Investing in startups in the Upstate is a great way to expand the number of headquarters here, says Wayne Roper, president of the SCBIO.
“Any company headquartered in South Carolina has a much greater multiplier effect on the economy than other companies because they hire professional engineers, accountants and lawyers, and profits are invested in your state,” he says. “That’s why seed money is so important. You can’t tell which companies will be the breakout success. It’s a combination of timing and management expertise, so you need to create a lot of startups, doing your very best to see that they’re trained and mentored and have a lot of support.”
One local and very promising biotech startup is KIYATEC, the first tenant in Greenville Health System’s Institute for Translational Oncology Research (ITOR). The company launched in 2011, around the same time SCBIO transitioned from being an all-volunteer organization into a professional organization.
KIYATEC is growing, attracting scientists from across the country, and appears to be on the precipice of something big because its technology could expand across the globe, in many areas of medicine and a variety of investigational pharmaceutical applications. For instance, KIYATEC has new contracts with pharmaceutical companies, which will use its novel technology of growing cells that can more accurately mimic the way cells behave in the body, to gain more information about drugs in development, says Matt Gevaert, KIYATEC’s founder.
“We have a value proposition that the world needs,” Gevaert says. “We can start to receive patient samples from across the country and we can expand into other cities and regions, but Greenville is the mothership right now.”
Gevaert is a good example of how South Carolina’s universities are incubators for future entrepreneurs, who could help the state retain successful jobs and industries. He moved from Canada to the Upstate to earn a master’s degree at Clemson University, and stayed to earn a doctorate in biomedical engineering. While working on his graduate degrees, he had four inventions and worked with the university’s technology transfer office. This experience led to his becoming a technology commercialization officer for the Clemson University Research Foundation. Eventually, he started his own life science company.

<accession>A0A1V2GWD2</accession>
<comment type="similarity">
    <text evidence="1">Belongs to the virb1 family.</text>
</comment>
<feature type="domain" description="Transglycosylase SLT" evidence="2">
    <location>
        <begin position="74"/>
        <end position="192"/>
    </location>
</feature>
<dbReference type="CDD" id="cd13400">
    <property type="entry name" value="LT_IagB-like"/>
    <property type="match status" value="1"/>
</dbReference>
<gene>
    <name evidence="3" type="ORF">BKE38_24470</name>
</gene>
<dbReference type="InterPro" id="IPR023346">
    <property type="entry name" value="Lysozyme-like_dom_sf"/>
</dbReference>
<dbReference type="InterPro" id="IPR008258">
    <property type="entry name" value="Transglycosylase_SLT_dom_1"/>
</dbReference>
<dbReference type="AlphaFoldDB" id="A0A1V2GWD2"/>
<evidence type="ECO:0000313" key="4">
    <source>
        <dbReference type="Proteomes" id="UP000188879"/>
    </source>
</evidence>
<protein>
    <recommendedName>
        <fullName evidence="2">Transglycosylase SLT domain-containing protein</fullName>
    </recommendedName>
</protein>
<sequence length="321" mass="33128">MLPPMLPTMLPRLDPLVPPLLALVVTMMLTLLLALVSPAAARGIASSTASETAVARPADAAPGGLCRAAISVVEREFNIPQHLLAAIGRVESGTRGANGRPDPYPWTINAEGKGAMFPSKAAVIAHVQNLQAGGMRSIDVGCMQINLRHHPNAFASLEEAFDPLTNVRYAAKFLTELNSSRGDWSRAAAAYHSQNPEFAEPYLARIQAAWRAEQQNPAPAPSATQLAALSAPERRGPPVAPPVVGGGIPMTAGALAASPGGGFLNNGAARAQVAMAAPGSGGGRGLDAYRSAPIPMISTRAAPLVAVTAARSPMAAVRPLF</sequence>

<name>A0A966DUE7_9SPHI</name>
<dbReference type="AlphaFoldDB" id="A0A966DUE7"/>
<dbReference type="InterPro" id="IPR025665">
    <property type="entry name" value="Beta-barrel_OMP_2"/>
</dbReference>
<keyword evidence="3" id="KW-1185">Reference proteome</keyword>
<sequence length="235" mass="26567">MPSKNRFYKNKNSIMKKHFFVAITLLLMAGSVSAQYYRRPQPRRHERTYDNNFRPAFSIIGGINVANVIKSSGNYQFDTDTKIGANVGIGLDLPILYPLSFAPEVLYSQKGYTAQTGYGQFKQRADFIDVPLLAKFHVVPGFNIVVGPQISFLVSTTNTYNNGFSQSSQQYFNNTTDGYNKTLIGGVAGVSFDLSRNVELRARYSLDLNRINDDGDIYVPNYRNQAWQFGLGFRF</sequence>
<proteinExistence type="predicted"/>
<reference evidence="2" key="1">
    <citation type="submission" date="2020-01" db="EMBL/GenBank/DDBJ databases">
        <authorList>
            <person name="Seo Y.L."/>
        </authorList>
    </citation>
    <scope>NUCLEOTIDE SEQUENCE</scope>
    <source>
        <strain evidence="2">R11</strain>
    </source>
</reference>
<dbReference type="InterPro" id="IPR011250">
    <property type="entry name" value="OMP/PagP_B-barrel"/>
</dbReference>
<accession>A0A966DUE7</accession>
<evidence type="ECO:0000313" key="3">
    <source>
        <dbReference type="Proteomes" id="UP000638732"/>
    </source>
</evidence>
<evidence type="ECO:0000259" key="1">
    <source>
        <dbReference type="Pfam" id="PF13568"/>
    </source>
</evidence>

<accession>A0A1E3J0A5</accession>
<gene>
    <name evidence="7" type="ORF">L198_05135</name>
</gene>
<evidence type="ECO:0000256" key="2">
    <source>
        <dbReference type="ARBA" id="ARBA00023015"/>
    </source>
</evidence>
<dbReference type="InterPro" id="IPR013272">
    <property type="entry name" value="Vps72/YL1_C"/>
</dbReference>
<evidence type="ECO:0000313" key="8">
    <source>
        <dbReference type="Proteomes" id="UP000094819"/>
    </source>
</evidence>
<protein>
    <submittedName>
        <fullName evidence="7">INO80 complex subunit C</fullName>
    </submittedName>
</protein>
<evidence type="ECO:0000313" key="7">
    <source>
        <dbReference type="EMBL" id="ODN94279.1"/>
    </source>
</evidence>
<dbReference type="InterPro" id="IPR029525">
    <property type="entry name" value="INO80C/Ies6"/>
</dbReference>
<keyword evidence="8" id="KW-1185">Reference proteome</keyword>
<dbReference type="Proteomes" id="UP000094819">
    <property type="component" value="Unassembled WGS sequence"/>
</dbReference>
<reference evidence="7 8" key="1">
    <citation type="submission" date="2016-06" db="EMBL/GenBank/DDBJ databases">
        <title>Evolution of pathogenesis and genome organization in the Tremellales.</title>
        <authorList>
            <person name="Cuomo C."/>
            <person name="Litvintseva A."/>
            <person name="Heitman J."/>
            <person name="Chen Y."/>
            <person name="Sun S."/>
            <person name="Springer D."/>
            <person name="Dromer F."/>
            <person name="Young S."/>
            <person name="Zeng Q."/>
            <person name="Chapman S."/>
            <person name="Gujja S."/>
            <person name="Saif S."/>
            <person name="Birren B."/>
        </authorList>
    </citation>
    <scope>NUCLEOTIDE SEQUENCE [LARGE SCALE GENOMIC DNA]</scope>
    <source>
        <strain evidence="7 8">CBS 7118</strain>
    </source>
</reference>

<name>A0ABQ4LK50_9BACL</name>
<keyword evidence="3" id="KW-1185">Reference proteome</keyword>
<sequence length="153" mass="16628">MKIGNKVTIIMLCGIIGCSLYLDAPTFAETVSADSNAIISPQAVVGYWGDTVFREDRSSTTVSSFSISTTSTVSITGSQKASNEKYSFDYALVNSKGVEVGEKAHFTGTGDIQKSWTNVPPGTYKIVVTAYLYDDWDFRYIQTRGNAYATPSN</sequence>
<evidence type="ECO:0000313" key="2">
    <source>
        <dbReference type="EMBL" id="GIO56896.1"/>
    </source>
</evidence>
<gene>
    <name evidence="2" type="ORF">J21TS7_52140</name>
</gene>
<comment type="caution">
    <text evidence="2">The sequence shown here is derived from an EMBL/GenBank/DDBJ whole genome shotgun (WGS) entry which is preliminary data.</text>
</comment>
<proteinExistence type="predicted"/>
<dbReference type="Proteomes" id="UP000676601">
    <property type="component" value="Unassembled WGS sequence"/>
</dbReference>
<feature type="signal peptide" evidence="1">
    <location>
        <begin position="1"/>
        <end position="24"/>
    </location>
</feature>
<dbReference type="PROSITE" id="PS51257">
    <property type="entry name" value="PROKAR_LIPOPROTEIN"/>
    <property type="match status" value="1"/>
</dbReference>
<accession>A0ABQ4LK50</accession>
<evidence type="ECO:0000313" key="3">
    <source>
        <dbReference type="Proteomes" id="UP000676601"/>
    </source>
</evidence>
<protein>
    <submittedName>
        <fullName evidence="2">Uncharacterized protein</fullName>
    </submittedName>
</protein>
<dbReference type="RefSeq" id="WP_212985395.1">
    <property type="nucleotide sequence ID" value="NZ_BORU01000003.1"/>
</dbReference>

KIYATEC has patents on technology that should give oncologists and cancer patients a more accurate and efficient way to predict the best cancer treatment. Its goal is to solve the problem of cancer patients taking drugs that work poorly until the right combination is discovered through trial and error.
“They may get a drug, take it for a few weeks and then come to find out their cancer has progressed or gotten worse, and they’re having side effects,” Gevaert says. “That’s not good for the patient, but it’s the best we can do right now because there’s no way today to viably know in advance if someone is going to be a responder to that drug.”
But thanks to KIYATEC that could change. The firm is testing cancer cells in experiments with various cancer drugs. “We’re doing it in a way that predicts what the cells inside a patient will do, so we then circumvent the nonresponse scenario,” Gevaert explains.
Their process is superior to growing cells in a petri dish, the method scientists have used for more than 60 years, Gevaert says. The process is largely inaccurate because the environment is so unnatural. “It’s like making a glass floor, putting a camera underneath it and watching what people do. But then you make the people lie down on the floor and move around like starfish,” he explains. “This wouldn’t give you a good measure of how people behave.”
Instead, KIYATEC puts cells in a more natural environment, and — like its potential to stir up the local life science industry and economy — just lets the magic happen.
SCBIO Annual Conference
What: SCBIO’s annual life science community conference
When: Nov. 10-11, 2016
Where: Westin Poinsett Hotel in Greenville
Registration: $250 for members; $324 for non-members; $125 for students;
Speakers: Dr. Christopher Austin, director of the National Center for Advancing Translational Sciences, NIH; Robert “Bobby” Hitt III, secretary, S.C. commerce secretary; Scott Weiner, partner, Pappas Ventures; and Bruce Haynes, co-founder, Purple Strategies
The life science industry’s S.C. impact
$1 billion = direct impact
$2.3 billion = indirect impact
40% of life sciences companies are in the Upstate
$65,685 average annual wage
122 medical device companies
65 pharmaceutical companies
528 testing, research and diagnostic companies
557 bio-related companies
Source: TEConomy/BIO report 2016
Successful life science industry startups in Upstate
* ChartSpan – $3M investment, plus 300 jobs
* KIYATEC – $2M in NIH funding for cancer research
* CreatiVasc – acquired for $5M by Brookhaven Medical
* VidiStar – 18 jobs and $1.23M pumped into Greenville economy annually
* Purilogics – more than $200K in federal, local grants/investments
In the formula
These organizations are some of the state’s collaborators in growing the life science industry:
– NEXT, a Greenville Chamber program
– Harbor Accelerator, Charleston
– USC Tech Accelerator, Columbia
– SCRA and SC Launch
– MUSC – Foundation for Research and Development
– MUSC, USC, Clemson universities
– S.C. Department of Commerce